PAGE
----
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My sudden cardiac arrest survival story: Part three

My sudden cardiac arrest survival story: Part three

If you missed part two of my story, click here to read about what happened after a team of paramedics arrived at my home when I went into cardiac arrest.

At the end of my last blog, the Advocate Good Shepherd Hospital cardiac team asked the question, “How do we help prevent Tom from having another cardiac arrest?” The answer is: an ICD to help regulate my heart’s rhythms for the rest of my life.

An ICD is an implantable cardioverter defibrillator. The ICD is used to treat ventricular arrhythmias, like I have. The ICD has wires with electrodes that connect to two of my heart’s chambers. These wires carry the electrical signals from my heart to a small computer in the ICD. The computer monitors my heart’s rhythm, and there is also a pulse generator and a battery powers the device. My doctors tell me that the battery should last 10 years.

This intelligent technology also records all of my heart’s electrical activity and heart rhythms and sends that information to my electrophysiologist every night for his review and analysis. The information is sent from a 8.5 by 5 wireless transmission device (made by Boston Scientific) which is on the nightstand next to my bed.

The ICD is above my heart and below my collar bone. It is easily visible, and you can clearly see its shape and touch it (you won’t get shocked, and it has no effect on me if you touch it). I am certainly aware it is there, but it doesn’t hurt at all. In fact, it is about the size of a deck of playing cards.

My lovely wife Noreen has named it “Little Buddy.”

In addition to the ICD, my doctors have me taking metroprol, a beta blocker which helps to treat my arrhythmias. Metoprolol slows down the heart by relaxing blood vessels, which improves blood flow and lowers my blood pressure. A lower heart rate is a benefit for patients like me who have an irregular heartbeat, especially if those beats may be too fast or quiver.

In May, I had an echocardiogram, which is a test in which sound waves are used to produce images of the heart and the blood pumping through the heart. This test is used to measure a heart’s ejection fraction (EF). The EF is a measurement of the percentage of blood leaving the heart each time it contracts. An EF fraction of 55 percent or higher is considered normal. My latest reading is 45-50 percent, which is an improvement from a previous reading of 40-45 percent. I need to continue to exercise regularly and watch my salt intake to help improve that fraction.

On July 3, I celebrated my 57th birthday, a day that I would have never experienced had I not been blessed with quick-thinking kids, a quick and responsive police and fire department and the great doctors and nurses at Advocate Good Shepherd Hospital.

I am also so grateful to my wonderful sister-in-law Mary Fran Murphy, a nurse practitioner from Nutley, New Jersey, who somehow was able to get on a plane that night and to make it my bedside. She was a valuable ally for my wife, Noreen, as the two dealt with the doctors and nurses. Mary Fran’s years of experience and knowledge helped immensely when it came to my care, and without her intervention, I am certain I would not have survived. Mary Fran also spent 10 days with us, keeping our household in order and helping with the kids while Noreen spent hours in the hospital with me. Thank you so much, Mary Fran!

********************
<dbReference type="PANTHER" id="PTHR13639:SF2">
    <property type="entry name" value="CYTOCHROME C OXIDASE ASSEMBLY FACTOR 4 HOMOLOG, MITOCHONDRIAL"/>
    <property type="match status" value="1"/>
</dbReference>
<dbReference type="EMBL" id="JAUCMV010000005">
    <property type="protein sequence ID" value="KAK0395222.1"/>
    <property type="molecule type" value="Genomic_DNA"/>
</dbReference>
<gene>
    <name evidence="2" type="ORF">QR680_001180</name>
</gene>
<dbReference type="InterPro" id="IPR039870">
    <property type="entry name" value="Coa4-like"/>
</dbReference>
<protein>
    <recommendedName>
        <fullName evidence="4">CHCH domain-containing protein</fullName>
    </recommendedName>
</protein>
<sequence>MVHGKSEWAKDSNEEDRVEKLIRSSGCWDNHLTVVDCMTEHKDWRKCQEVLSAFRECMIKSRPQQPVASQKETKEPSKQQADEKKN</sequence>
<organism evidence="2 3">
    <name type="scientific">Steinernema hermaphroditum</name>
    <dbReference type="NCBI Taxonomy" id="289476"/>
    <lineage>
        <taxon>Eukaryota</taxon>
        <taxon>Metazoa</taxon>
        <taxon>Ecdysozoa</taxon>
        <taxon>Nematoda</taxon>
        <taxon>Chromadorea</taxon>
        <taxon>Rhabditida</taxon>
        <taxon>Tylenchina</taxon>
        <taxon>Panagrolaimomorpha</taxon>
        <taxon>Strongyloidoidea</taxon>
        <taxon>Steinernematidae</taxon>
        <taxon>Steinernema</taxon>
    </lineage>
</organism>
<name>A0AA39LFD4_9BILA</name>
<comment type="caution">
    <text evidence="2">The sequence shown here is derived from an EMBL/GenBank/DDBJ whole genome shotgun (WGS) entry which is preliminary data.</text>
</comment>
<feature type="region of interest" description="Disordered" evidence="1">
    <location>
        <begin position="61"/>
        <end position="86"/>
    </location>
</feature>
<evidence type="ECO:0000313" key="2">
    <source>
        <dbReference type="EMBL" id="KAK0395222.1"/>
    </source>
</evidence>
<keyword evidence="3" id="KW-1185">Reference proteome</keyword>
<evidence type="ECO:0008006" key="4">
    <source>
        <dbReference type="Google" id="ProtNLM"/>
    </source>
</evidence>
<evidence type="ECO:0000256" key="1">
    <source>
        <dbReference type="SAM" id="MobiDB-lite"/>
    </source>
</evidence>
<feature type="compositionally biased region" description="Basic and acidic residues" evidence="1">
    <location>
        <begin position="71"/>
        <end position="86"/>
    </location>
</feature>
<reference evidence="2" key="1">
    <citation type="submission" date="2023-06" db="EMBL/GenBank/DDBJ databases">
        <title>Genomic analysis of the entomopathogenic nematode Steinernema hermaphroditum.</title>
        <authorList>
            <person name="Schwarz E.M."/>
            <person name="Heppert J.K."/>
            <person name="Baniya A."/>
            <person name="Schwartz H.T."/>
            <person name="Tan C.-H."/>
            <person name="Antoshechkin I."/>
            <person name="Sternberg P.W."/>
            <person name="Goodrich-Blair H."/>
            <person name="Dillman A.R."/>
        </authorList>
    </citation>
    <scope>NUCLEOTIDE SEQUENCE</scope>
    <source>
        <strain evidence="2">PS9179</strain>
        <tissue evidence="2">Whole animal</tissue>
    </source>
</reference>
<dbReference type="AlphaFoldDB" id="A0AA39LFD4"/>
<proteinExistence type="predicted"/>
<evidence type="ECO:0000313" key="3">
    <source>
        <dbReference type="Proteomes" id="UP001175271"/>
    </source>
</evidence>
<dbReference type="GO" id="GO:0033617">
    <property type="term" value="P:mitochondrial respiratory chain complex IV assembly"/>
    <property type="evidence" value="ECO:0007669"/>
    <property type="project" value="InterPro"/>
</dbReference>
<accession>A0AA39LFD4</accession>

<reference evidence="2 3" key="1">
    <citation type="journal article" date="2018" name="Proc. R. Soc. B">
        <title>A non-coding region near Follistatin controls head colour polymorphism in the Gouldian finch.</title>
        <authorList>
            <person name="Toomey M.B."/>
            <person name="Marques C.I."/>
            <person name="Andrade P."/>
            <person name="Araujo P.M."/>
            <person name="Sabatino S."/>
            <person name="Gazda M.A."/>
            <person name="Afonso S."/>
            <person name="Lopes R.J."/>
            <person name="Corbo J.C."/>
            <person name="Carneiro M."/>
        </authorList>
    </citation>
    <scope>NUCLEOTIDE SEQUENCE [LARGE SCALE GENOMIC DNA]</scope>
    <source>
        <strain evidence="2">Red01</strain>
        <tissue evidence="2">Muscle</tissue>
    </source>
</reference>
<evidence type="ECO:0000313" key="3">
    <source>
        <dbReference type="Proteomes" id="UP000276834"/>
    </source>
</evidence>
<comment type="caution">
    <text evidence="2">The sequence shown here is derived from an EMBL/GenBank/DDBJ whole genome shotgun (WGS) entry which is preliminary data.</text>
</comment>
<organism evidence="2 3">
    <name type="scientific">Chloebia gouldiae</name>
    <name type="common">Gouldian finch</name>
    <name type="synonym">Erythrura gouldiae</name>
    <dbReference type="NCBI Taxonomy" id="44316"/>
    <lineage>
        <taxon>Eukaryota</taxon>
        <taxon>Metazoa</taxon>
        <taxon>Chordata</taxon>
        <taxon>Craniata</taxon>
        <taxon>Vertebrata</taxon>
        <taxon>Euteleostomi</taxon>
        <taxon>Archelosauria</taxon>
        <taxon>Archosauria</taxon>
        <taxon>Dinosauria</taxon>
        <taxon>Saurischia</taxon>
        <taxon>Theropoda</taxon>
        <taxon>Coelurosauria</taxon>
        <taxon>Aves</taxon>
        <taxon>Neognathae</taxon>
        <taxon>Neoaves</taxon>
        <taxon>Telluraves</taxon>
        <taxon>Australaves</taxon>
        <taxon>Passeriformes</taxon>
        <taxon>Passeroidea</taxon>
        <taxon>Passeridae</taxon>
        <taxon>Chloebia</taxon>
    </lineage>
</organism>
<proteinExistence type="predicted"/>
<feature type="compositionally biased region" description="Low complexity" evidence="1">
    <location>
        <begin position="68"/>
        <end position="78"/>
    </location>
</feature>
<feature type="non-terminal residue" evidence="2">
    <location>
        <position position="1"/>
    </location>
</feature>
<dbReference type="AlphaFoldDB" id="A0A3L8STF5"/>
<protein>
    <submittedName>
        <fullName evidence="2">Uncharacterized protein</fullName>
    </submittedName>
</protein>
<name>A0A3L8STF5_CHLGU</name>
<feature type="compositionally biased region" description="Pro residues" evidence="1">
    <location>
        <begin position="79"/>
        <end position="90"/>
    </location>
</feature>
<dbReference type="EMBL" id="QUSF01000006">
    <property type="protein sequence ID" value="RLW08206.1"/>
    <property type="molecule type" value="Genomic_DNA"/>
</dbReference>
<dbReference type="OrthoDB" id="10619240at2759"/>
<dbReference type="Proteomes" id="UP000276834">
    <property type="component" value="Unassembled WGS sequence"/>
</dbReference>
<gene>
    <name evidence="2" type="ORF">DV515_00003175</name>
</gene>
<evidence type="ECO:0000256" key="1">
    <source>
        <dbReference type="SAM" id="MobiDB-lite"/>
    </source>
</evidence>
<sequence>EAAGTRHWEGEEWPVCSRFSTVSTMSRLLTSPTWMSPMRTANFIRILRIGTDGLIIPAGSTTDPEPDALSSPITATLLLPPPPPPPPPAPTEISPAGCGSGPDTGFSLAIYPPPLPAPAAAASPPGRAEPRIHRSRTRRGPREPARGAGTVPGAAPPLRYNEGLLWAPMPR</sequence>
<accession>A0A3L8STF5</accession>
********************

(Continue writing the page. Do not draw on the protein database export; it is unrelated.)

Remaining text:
My lovely and caring wife Noreen was in Chicago when my cardiac arrest occurred. My daughter Grace called her and told her what had happened, and Noreen made it back to Barrington. That night, God was driving and Noreen was just a passenger. I can’t imagine the angst, worry and fear she suffered during that drive back, and to get back to us safely was just another miracle in a series of miracles that day and since then.

Those who know Noreen know she is a passionate fighter for good and for the truth. She is incredibly resilient, and she was tested through all of this with me. A strong, Godly Irish woman, she leaned on her strength, her incredible faith, and her family and friends to help her, and in doing so, helped keep me alive.

Thank you Noreen. I love you so much, and together we will make it through this!

I believe one of the milestones in my continuing recovery is the six-month mark. I’ve made it to five months, and the sixth is right around the corner. When it does, I will celebrate by returning to work on August 8th. I’m not sure how that will go in terms of managing the stress involved in my role and the stress as it relates to my health, but I am returning with the belief that God has His hand on me.

He kept me alive for reasons I am still figuring out, and me going back to work will be for the good of everyone. And I am OK with that.

I will check in again soon, hopefully only to say I am doing great!

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  1. Thank You for sharing… all the best for you continuing recovery.

  2. Beth Hutchinson July 20, 2016 at 2:31 pm · Reply

    Tom, I think this story could be made into a movie or at least on 20/20. What an experience you and the family experienced and the story goes on due to the fact that you survived. You did an excellent writing of what happened and sharing about the medical work the doctors did to save you and continue helping you.

About the Author

Tom Gould
Tom Gould

Tom Gould, a Barrington resident and Advocate Good Shepherd Hospital patient, shares his journey after experiencing a sudden cardiac arrest.